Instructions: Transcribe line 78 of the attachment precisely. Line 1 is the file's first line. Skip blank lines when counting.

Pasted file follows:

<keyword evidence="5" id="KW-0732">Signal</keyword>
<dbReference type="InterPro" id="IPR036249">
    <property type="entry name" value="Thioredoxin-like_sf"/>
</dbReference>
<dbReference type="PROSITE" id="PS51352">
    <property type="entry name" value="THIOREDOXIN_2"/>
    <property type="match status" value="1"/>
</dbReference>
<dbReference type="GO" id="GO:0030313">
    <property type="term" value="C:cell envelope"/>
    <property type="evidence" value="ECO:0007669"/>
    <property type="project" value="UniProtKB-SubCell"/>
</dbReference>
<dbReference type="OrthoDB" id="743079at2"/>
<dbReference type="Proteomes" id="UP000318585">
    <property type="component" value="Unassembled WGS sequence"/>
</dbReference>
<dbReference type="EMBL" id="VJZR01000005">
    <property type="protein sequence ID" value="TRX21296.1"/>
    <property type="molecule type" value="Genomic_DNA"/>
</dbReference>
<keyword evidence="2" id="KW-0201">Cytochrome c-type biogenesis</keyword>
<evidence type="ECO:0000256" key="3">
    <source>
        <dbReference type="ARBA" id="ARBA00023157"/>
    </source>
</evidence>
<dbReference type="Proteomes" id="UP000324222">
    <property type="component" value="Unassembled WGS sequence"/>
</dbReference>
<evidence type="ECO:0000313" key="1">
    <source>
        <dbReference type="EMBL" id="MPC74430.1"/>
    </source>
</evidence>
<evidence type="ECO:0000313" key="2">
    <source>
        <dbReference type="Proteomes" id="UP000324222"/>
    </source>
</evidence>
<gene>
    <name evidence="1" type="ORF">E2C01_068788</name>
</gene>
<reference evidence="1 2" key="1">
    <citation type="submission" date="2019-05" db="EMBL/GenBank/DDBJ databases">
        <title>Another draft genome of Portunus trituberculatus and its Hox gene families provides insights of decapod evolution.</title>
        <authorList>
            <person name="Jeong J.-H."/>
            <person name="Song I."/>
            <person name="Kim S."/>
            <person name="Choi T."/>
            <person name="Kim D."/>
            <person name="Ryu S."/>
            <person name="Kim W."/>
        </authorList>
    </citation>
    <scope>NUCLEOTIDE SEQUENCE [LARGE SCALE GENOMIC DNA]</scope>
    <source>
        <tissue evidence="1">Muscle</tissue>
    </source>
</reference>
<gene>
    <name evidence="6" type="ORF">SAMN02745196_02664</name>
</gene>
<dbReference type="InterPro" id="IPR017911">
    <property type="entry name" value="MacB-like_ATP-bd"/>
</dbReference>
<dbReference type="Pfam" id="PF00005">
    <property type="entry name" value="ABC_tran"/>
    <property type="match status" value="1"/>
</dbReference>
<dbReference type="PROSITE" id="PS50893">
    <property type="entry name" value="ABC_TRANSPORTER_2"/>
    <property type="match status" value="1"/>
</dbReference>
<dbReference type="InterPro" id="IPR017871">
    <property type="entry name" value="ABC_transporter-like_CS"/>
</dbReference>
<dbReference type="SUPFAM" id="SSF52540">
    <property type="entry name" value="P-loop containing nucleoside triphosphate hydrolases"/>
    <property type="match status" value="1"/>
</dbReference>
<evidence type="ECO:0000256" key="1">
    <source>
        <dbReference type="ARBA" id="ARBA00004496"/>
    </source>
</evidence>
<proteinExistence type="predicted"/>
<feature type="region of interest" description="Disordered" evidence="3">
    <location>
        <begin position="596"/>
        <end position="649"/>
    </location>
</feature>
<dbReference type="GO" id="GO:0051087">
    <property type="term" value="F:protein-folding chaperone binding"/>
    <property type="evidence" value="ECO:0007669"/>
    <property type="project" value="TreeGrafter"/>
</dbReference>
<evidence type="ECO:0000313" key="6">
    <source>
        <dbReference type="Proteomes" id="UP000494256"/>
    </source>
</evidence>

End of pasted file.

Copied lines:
</dbReference>